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Soundproofing Your Music Room

Garden buildings can make ideal music rooms; as a quiet space away from the rest of the house, it means you limit not only the number of distractions, but also the risk of disturbing others in your home.

Thanks to the method of construction and materials used, many garden rooms offer a natural level of soundproofing, meaning that whether you're rehearsing as a group of delivering tuition, it can be a quiet area that lends itself to music.

Here we take a look at when, why and how you might like to upgrade to create a near silent retreat.

Some Soundproofing As Standard

A high quality garden room, such as the ones offered by Garden Spaces, will already be fairly well insulated against sound. The materials used in the walls, ceiling and roof are made up of various layers of different thicknesses, which helps insulate the building from the cold in the winter and heat in the summer. These insulating properties also apply to sound, preventing sound from travelling through the exterior of the building. By selecting the right materials for your build, you can not only make the space completely weatherproof but also make it ideal for sound deadening.

When To Add A Soundproof Upgrade

Whereas soundproofing a room is usually to benefit those on the outside from the music coming from within, it's also to the advantage of the musicians to protect themselves from the noise of the outside world. For those in the city, traffic noises, sirens and nearby schools make an unwelcome white noise that hinders creativity. Soundproofing can also avoid unwelcome echoes, which bounce from the wall, making the music sound better.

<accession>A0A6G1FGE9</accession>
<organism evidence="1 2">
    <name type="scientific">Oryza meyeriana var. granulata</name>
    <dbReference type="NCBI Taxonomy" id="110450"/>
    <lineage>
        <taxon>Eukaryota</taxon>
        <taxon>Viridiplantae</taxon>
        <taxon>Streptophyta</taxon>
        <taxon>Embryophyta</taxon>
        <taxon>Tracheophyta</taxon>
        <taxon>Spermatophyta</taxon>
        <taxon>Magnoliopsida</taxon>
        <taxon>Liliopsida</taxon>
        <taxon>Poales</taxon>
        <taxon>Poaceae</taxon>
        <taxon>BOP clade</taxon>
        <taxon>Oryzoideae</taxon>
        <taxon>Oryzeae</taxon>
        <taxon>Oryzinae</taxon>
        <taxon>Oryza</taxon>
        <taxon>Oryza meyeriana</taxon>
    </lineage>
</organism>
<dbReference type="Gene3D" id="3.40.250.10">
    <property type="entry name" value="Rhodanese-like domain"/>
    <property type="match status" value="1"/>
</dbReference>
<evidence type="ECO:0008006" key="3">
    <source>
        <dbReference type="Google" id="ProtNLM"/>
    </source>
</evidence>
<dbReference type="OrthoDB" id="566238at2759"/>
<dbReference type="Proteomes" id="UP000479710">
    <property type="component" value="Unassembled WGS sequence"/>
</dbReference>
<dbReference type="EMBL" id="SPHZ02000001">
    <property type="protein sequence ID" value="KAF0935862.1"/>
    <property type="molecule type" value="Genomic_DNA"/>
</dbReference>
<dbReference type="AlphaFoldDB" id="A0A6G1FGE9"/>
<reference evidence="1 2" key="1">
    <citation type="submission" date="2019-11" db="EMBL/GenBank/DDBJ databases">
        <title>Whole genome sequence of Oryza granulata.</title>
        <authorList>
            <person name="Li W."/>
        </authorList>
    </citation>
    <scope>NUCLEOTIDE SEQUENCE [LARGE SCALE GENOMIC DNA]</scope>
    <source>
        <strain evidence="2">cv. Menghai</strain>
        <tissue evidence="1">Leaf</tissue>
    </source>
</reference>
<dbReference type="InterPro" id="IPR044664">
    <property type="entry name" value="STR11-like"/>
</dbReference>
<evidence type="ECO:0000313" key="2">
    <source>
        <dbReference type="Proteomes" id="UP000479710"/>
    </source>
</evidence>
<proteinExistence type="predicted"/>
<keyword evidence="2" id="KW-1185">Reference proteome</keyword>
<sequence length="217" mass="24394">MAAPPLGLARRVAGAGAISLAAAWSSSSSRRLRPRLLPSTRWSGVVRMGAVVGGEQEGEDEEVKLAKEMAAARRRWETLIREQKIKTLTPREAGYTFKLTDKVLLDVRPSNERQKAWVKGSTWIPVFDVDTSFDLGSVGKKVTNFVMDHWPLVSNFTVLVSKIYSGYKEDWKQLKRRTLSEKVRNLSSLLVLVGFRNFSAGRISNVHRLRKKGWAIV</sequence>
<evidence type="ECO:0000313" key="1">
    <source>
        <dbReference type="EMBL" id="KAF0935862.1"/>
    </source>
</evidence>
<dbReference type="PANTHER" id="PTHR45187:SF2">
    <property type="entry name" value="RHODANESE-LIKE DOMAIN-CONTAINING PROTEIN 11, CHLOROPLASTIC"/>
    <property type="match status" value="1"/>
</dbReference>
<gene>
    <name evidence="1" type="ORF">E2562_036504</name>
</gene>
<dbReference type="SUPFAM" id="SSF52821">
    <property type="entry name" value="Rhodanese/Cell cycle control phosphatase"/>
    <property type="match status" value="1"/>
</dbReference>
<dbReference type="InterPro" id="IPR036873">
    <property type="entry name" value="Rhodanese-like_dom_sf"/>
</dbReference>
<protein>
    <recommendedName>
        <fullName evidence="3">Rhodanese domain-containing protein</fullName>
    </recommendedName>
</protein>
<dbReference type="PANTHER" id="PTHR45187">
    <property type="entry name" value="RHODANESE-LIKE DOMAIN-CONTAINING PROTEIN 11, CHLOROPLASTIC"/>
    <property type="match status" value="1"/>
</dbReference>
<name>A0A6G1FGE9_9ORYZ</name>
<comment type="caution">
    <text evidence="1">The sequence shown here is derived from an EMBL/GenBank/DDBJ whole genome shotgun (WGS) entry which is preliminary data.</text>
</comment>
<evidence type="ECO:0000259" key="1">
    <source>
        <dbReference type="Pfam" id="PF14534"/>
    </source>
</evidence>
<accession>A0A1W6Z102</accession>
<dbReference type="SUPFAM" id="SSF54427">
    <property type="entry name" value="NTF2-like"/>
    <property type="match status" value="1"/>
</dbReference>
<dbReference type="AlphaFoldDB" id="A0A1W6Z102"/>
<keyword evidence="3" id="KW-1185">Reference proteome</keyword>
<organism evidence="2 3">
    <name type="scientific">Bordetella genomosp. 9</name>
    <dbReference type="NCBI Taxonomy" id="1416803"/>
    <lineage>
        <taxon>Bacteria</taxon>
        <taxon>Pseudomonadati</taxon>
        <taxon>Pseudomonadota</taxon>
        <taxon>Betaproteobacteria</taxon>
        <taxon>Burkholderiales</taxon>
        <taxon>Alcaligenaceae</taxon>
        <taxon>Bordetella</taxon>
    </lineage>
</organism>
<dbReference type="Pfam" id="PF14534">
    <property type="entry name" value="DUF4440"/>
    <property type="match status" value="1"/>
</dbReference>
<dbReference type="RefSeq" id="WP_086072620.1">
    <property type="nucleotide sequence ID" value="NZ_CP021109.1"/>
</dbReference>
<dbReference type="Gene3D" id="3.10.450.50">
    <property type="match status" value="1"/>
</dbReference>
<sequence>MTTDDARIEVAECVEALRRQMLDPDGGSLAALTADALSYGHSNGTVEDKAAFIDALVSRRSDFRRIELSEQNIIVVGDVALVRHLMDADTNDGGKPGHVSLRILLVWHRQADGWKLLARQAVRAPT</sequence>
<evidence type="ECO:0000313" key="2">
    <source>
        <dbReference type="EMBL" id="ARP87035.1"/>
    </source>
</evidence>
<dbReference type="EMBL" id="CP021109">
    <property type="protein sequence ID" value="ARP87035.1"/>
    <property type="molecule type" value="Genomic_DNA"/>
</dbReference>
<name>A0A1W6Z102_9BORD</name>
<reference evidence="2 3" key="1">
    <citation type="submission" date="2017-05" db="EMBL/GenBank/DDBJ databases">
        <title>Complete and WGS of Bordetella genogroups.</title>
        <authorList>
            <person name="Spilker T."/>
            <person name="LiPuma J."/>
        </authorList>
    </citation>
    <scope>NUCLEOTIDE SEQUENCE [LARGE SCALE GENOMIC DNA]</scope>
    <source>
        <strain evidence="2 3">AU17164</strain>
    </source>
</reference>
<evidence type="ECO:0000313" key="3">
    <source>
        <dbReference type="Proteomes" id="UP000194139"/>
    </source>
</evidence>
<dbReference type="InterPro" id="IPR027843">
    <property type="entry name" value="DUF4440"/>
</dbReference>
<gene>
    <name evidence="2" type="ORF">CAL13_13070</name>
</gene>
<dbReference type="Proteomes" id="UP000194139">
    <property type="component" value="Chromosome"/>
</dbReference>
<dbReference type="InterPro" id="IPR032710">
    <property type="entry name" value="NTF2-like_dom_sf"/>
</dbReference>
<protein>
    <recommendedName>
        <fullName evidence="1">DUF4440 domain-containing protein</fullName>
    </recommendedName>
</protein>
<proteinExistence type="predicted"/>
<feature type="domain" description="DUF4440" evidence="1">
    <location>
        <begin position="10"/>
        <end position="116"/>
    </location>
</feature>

Soundproofing Upgrades

Ideally a soundproofing upgrade should be carried out at the time the room is installed. We add additional layers of insulating materials to the floor, wall, and ceiling to keep noise out and sound in. This reduces the labour and material cost of having work done retroactively.

Windows, even when closed, are a chink in the building's soundproofing armour. Keeping the glazed area to a minimum, by choosing a building with fewer, smaller windows will help, as will purpose-made acoustic glazing.

Soundproof Decorating

Once your room is constructed, there are additional measures you can take to help soundproof the space. Carpets or rugs will help absorb sound, as do blinds or heavy wool serge curtains at the windows. There are also specialist soundproof decorating supplies, such as a latex wall liner or wallpaper available.

Although soundproofing requires an initial investment in terms of time and money, many garden room owners value the flexibility this upgrade affords them. The garden room becomes more than just a potential office or entertaining space, but also a music tuition room, rehearsal studio, home cinema and much more.

Date: 05/12/2014 | Author: Roger Hedges